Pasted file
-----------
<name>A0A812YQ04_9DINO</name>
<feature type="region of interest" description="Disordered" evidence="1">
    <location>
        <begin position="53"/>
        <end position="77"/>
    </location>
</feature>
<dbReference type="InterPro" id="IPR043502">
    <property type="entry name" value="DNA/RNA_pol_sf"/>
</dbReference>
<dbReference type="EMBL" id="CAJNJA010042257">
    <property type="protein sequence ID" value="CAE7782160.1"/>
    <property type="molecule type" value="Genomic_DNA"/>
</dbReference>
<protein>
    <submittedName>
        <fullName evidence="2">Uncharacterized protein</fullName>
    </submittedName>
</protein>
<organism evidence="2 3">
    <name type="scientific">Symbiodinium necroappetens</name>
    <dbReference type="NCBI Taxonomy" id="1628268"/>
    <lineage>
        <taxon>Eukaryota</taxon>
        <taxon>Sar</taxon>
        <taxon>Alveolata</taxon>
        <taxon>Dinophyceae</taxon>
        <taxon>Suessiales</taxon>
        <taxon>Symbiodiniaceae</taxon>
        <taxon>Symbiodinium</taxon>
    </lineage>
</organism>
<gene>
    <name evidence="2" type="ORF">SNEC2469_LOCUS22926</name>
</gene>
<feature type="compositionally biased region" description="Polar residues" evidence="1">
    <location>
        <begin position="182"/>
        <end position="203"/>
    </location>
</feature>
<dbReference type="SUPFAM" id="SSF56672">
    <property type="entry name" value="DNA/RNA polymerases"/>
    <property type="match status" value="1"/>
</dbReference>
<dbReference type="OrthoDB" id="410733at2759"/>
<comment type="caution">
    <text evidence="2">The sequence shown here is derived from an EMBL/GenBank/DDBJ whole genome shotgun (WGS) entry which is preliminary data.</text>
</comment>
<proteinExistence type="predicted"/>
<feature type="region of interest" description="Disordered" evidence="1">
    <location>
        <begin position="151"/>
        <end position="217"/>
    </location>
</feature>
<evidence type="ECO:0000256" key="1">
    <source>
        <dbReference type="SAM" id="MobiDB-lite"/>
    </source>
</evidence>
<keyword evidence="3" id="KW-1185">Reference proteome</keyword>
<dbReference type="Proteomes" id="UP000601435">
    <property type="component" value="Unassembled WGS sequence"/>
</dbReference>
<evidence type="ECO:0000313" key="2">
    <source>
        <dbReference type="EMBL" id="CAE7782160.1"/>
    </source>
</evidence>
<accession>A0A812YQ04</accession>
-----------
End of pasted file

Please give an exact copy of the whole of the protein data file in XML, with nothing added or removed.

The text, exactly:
<name>A0A812YQ04_9DINO</name>
<feature type="region of interest" description="Disordered" evidence="1">
    <location>
        <begin position="53"/>
        <end position="77"/>
    </location>
</feature>
<dbReference type="InterPro" id="IPR043502">
    <property type="entry name" value="DNA/RNA_pol_sf"/>
</dbReference>
<dbReference type="EMBL" id="CAJNJA010042257">
    <property type="protein sequence ID" value="CAE7782160.1"/>
    <property type="molecule type" value="Genomic_DNA"/>
</dbReference>
<protein>
    <submittedName>
        <fullName evidence="2">Uncharacterized protein</fullName>
    </submittedName>
</protein>
<organism evidence="2 3">
    <name type="scientific">Symbiodinium necroappetens</name>
    <dbReference type="NCBI Taxonomy" id="1628268"/>
    <lineage>
        <taxon>Eukaryota</taxon>
        <taxon>Sar</taxon>
        <taxon>Alveolata</taxon>
        <taxon>Dinophyceae</taxon>
        <taxon>Suessiales</taxon>
        <taxon>Symbiodiniaceae</taxon>
        <taxon>Symbiodinium</taxon>
    </lineage>
</organism>
<gene>
    <name evidence="2" type="ORF">SNEC2469_LOCUS22926</name>
</gene>
<feature type="compositionally biased region" description="Polar residues" evidence="1">
    <location>
        <begin position="182"/>
        <end position="203"/>
    </location>
</feature>
<dbReference type="SUPFAM" id="SSF56672">
    <property type="entry name" value="DNA/RNA polymerases"/>
    <property type="match status" value="1"/>
</dbReference>
<dbReference type="OrthoDB" id="410733at2759"/>
<comment type="caution">
    <text evidence="2">The sequence shown here is derived from an EMBL/GenBank/DDBJ whole genome shotgun (WGS) entry which is preliminary data.</text>
</comment>
<proteinExistence type="predicted"/>
<feature type="region of interest" description="Disordered" evidence="1">
    <location>
        <begin position="151"/>
        <end position="217"/>
    </location>
</feature>
<evidence type="ECO:0000256" key="1">
    <source>
        <dbReference type="SAM" id="MobiDB-lite"/>
    </source>
</evidence>
<keyword evidence="3" id="KW-1185">Reference proteome</keyword>
<dbReference type="Proteomes" id="UP000601435">
    <property type="component" value="Unassembled WGS sequence"/>
</dbReference>
<evidence type="ECO:0000313" key="2">
    <source>
        <dbReference type="EMBL" id="CAE7782160.1"/>
    </source>
</evidence>
<accession>A0A812YQ04</accession>